A special plant chemical called epigallocatechin gallate (EGCG) is receiving a lot of interest for its potential to improve health. EGCG, sometimes referred to as epigallocatechin gallate, is a catechin, a type of plant-based chemical. Catechins can be included in a broader class of plant chemicals known as polyphenols. EGCG and other catechins with strong antioxidant capabilities may be able to stop the cellular damage caused by free radicals. Chronic conditions including, cancer, diabetes, and heart disease, are all associated with stress and inflammation. As a result, EGCG's anti-inflammatory (lessening inflammation) and antioxidant properties are considered to be one of the key factors contributing to its widespread use in disease prevention. The most prominent use of EGCG is as the primary active ingredient in green tea. Although EGCG is mostly found in green tea, it is also present in trace levels in a variety of other foods, including tea (oolong, black, and white teas), fruits (avocados, kiwis, cherries, pears, peaches, strawberries, blackberries, cranberries, and strawberries) and nuts (hazelnuts, pistachios, and pecans).

3. Resveratrol:

A substance called Resveratrol is a polyphenol mostly present in red grapes and foods prepared from them (wine and juice). Weight reduction and hay fever may benefit from it. The body may respond to Resveratrol in a variety of ways, including by widening blood arteries and decreasing blood clotting. Additionally, it could lessen pain and swelling, lower blood sugar levels, and support the body's immune system. The most typical illnesses for which Resveratrol is prescribed include excessive cholesterol, cancer, heart disease, and many more. However, there is little solid proof that Resveratrol has any benefit.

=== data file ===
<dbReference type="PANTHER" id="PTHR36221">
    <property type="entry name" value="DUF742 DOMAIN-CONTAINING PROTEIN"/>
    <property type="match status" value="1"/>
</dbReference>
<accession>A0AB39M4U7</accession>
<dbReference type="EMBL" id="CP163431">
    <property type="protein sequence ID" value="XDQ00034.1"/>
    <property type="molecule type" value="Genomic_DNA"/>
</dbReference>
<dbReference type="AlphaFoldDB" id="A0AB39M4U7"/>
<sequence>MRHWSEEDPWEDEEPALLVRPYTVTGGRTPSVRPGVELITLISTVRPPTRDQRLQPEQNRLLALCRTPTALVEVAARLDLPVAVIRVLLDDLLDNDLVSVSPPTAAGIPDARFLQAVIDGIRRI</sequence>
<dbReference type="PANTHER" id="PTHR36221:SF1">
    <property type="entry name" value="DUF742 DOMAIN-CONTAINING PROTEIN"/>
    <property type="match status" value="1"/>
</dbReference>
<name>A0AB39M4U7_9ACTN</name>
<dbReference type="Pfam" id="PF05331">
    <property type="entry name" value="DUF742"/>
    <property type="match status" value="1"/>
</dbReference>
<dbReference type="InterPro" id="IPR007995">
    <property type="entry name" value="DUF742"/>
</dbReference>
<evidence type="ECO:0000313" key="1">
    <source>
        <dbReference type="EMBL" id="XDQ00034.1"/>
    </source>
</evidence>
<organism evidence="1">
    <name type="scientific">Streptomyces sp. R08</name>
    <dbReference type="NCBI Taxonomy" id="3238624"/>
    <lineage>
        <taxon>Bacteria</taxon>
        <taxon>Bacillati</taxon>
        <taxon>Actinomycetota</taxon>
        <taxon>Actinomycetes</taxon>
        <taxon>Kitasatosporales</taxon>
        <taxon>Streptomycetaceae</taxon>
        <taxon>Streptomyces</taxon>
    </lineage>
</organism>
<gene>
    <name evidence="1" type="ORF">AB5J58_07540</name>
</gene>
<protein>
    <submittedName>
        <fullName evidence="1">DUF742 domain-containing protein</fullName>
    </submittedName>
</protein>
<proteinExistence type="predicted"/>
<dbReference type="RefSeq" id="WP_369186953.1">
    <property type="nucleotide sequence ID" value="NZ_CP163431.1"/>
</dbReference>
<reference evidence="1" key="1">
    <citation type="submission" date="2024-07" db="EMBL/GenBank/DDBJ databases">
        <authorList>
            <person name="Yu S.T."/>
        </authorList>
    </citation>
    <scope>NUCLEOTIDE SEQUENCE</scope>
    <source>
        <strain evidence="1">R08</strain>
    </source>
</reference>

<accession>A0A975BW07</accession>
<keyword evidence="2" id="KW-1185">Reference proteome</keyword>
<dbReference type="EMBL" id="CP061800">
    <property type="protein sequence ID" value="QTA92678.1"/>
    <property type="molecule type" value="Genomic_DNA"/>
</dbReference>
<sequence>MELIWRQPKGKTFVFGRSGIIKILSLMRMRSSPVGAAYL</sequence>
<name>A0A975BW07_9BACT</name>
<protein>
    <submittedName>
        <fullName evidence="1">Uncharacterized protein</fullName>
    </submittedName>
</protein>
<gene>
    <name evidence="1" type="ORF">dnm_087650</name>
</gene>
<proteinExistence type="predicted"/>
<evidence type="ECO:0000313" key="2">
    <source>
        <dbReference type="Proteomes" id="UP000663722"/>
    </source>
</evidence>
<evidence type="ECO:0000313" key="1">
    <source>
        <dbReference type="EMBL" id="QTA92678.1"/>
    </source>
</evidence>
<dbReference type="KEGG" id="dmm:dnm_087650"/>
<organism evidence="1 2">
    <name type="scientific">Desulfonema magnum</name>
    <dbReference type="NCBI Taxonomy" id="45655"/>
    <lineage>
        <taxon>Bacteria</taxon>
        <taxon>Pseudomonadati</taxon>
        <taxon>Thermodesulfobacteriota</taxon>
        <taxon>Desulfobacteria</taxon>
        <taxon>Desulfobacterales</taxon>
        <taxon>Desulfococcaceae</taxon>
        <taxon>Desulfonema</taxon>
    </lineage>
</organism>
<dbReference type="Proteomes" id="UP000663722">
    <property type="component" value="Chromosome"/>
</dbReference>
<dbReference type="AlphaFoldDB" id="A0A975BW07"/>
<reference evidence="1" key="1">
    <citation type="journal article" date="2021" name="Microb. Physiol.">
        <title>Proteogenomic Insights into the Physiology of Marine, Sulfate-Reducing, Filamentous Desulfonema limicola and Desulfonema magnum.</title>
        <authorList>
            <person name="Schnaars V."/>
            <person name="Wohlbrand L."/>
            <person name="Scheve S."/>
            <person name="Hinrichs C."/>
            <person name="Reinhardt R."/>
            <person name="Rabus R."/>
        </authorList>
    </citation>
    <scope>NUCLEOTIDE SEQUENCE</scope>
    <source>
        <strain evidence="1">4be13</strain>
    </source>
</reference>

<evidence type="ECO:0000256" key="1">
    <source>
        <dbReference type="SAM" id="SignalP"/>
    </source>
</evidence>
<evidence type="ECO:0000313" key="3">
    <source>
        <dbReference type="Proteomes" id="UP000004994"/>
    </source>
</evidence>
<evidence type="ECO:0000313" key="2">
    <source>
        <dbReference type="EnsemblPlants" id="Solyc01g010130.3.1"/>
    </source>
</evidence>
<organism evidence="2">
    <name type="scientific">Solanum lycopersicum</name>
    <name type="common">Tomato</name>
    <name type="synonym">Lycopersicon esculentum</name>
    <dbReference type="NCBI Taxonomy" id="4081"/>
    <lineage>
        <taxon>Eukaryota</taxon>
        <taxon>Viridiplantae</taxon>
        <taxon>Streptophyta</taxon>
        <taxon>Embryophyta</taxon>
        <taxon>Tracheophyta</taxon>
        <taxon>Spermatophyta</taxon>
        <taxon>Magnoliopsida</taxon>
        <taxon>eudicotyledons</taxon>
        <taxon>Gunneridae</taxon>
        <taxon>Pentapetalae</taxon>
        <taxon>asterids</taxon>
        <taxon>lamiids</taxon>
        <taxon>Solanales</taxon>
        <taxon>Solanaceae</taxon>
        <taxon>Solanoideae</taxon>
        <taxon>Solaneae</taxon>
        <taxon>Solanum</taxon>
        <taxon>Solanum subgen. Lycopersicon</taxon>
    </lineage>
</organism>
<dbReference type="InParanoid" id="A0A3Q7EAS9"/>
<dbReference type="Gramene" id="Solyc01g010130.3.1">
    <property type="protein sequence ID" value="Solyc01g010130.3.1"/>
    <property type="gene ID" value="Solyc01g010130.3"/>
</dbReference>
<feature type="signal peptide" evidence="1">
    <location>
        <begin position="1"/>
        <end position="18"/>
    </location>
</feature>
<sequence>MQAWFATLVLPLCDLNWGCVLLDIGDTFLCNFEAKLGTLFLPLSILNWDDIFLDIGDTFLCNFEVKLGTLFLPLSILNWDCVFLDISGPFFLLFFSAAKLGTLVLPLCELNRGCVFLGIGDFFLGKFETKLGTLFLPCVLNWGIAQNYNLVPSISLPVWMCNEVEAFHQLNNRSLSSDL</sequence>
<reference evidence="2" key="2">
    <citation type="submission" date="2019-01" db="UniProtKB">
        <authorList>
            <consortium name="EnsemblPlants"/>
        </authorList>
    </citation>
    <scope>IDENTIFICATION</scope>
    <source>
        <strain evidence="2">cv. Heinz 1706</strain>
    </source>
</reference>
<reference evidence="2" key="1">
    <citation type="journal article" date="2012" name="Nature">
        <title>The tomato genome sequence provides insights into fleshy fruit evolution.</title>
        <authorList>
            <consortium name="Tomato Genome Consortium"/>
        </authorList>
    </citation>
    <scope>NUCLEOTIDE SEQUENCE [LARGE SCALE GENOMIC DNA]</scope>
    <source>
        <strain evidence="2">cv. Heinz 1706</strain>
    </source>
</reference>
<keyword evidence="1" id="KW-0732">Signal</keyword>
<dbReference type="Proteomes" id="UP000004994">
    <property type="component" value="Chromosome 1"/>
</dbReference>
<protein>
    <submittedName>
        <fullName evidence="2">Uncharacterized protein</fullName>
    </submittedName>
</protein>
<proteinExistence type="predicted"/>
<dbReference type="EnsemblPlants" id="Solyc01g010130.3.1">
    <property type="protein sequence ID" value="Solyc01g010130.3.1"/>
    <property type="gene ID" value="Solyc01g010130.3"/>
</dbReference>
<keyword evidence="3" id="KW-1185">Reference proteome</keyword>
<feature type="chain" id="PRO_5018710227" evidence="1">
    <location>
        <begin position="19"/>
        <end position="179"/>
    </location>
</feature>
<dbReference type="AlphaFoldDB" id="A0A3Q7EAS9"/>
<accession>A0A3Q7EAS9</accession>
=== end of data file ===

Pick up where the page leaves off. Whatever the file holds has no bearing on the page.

4. Curcumin:

The Curcuma longa L. plant contains a substance called curcumin, which has a variety of pharmacological effects. However, just a few research have gathered sufficient data to support its dual impact on angiogenesis. The biological and pharmacological activities of curcumin include wound healing, cholesterol-lowering, immunomodulating, anti-HIV, antibacterial, antifungal, antiparasitic, anticarcinogenic action, and antioxidant activity. One of the most active areas of research in recent years has been cancer; curcumin has received attention as a natural substance with no toxicity and potential for tumor treatment. Pathological angiogenesis is a sign of cancer, and curcumin's antiangiogenesis action in numerous ischemic and inflammatory diseases shows that curcumin has a great deal of potential as an anticancer therapy since it is a natural substance with exceptional safety and low toxicity.


Nutraceuticals provide a less expensive and more widely available form of anti-angiogenic treatment in addition to its effectiveness in treating disorders linked to angiogenesis. Herbs, nutrients, vitamins, minerals, probiotics, and other ingredients can all be found in nutraceuticals and dietary supplements. These biomolecules have been shown to have anti-tumor action when examined as individual agents. As a result, when present in whole foods, the mechanism of action and the metabolic pathway are yet unknown. Additionally, it is theorized that the combination of various compounds found in food has more excellent anticancer effects than when a single isolated drug is used. As a result, developing nutraceuticals as anti-angiogenic agents would offer more affordable and effective treatments for disorders linked to angiogenesis and benefit patients by improving their nutritional status.

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Last reviewed at:
22 Sep 2023  -  4 min read